MANCHESTER, N.H. — A day after the first big debate of their presidential nominating campaign, Republicans sounded more enthusiastic about their field tbhan before, but some say the big winner was one potential candidate who was not on the stage: Rick Perry.
The three-term Texas governor, who has dropped hints that he may rethink his decision not to run for president, hails from a state that produced more jobs during the recession than any other. After Monday night’s debate, Mr. Perry has become the great hope of a conservative, mostly underground movement within the party to stop the clear front-runner, former Massachusetts Gov. Mitt Romney.
“The debate revealed that the issue of the presidential campaign will be the economy,” said former Rep. Bob McEwen of Ohio. “And Perry’s record on jobs is stunning. So is his commitment to protecting our borders and securing energy independence.”
The Texas governor, in Manhattan on Tuesday to give the keynote address at the Republican Partys annual Lincoln Day dinner, told Fox News earlier that his wife and others have urged him to consider running and he is “giving it the appropriate thought.”
A sampling of leaders and activists who viewed the debate revealed considerable consensus that Mr. Romney, former Minnesota Gov. Tim Pawlenty, former House Speaker Newt Gingrich, Rep. Michele Bachmann of Minnesota and Rep. Ron Paul of Texas met or exceeded expectations. Mrs. Bachmann made news by formally announcing her candidacy, and many party leaders said they were happy - and relieved - that the candidates trained their fire primarily on President Obama and not on one another.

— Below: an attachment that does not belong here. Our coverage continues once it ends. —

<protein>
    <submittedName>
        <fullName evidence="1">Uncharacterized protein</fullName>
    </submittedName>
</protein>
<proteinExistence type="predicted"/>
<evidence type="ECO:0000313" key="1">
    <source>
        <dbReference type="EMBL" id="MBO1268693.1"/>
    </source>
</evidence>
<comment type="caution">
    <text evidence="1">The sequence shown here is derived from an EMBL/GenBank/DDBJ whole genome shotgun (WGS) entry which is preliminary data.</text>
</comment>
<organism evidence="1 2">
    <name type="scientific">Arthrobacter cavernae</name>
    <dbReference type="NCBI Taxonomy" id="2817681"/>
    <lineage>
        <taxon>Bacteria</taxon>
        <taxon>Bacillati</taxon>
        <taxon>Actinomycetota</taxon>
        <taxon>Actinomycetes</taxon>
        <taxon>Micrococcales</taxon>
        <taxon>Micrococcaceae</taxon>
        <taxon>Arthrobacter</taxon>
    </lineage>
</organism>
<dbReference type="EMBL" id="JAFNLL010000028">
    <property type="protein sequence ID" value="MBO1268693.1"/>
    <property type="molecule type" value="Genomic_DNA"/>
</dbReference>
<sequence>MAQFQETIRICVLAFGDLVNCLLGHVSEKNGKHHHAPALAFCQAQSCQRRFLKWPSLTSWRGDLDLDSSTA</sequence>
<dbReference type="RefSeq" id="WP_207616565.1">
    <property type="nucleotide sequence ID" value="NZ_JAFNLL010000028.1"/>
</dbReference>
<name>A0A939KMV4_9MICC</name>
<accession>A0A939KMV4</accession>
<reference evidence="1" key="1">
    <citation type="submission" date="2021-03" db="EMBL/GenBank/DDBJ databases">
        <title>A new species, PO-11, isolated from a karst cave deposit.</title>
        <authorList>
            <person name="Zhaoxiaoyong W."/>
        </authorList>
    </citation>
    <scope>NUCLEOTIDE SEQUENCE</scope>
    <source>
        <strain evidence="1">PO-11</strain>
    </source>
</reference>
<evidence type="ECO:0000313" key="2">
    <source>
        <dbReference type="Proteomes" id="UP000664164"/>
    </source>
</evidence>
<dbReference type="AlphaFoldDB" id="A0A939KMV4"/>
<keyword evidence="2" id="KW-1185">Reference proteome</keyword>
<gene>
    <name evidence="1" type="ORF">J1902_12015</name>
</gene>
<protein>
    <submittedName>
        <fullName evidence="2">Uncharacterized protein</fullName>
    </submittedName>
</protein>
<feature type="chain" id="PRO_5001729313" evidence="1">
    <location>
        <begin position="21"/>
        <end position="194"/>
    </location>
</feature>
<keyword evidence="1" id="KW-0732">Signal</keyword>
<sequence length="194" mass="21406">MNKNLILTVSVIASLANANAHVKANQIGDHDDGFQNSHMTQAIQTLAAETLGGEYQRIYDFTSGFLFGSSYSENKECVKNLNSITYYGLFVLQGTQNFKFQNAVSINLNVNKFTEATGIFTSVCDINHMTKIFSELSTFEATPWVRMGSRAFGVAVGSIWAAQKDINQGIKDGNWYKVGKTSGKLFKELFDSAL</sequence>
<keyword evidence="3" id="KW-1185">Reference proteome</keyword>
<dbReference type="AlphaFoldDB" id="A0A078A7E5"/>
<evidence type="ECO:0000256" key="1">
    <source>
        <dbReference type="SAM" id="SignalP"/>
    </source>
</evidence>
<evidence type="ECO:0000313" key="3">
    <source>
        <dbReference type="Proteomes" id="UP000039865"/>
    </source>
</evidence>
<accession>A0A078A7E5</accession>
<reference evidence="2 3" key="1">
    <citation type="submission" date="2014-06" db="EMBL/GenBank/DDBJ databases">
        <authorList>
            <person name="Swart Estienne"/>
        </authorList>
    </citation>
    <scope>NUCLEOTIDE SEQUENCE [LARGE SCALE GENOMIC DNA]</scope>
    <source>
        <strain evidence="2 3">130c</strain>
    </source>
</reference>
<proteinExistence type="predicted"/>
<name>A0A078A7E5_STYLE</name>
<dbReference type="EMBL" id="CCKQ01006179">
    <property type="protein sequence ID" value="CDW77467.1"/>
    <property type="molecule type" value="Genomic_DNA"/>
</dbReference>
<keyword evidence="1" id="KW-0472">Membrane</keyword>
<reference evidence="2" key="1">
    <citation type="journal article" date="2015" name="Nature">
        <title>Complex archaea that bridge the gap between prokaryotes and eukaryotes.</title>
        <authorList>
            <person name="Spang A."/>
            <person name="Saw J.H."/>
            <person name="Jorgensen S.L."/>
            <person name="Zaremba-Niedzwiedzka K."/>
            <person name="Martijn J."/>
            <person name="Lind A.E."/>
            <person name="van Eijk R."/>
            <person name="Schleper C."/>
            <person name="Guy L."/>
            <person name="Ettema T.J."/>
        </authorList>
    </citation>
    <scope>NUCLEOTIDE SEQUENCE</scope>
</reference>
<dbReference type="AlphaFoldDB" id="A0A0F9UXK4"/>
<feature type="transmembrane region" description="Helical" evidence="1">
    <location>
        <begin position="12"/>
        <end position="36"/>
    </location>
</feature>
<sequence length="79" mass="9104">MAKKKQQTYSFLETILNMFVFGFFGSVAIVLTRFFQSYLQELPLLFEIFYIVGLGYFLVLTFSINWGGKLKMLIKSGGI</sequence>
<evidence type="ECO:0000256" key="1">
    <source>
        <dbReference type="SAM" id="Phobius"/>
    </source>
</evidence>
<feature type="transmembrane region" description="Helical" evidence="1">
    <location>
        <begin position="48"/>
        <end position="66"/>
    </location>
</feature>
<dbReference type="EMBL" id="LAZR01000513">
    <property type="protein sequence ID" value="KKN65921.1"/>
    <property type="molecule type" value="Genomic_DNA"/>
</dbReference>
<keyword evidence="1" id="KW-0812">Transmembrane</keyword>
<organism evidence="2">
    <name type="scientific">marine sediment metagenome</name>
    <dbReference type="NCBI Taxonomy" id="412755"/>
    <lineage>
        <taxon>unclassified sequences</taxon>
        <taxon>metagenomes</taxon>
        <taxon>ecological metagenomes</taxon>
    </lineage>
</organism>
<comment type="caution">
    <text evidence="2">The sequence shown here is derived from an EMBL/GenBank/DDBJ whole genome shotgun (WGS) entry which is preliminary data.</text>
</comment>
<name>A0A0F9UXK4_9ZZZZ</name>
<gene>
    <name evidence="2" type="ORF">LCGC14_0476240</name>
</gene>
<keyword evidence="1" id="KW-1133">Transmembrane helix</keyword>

But with the lesser-known candidates failing to press or ruffle the front-runner, many considered the debate at least a tactical win for Mr. Romney.
New Hampshire Republican National Committee member Steve Duprey, a former state party chairman, said Mr. Gingrich “demonstrated he shouldn’t be written off” and added that it was a “successful night” for Mr. Romney, who “kept the focus on the failures of the Obama administration and took no bullets” from his rivals on the stage.
Some Republicans decided they could just as easily pass on the debate.
Former Maryland GOP Chairman Jim Pelura called the debate “a waste of time” because the “candidates all basically have the same core beliefs, and their answers confirmed that.”
Republicans generally agree that they can’t retake the White House without the enthusiastic support of social conservatives, a bloc that is uncomfortable with Mr. Romney because of his former support for abortion and his backing for a state health care reform law on which Mr. Obama said he had based his national plan. Although most evangelicals publicly deny it, Mr. Romney’s Mormon religion doesn’t help with that voting bloc, either.
Driven in part by a desire to stop Mr. Romney, some top leaders of the social right have met privately and decided that Mr. Perry is their candidate for 2012.
The day after the debate, 20 Arkansas lawmakers announced an Arkansans for Rick Perry committee. They sent Mr. Perry a letter urging him to jump into the nomination contest.
“Of the current slate of Republican candidates,” the lawmakers told the governor, “we do not believe there is one who can better unify our party and take the fight to the Democrats on their old, outdated ideas.”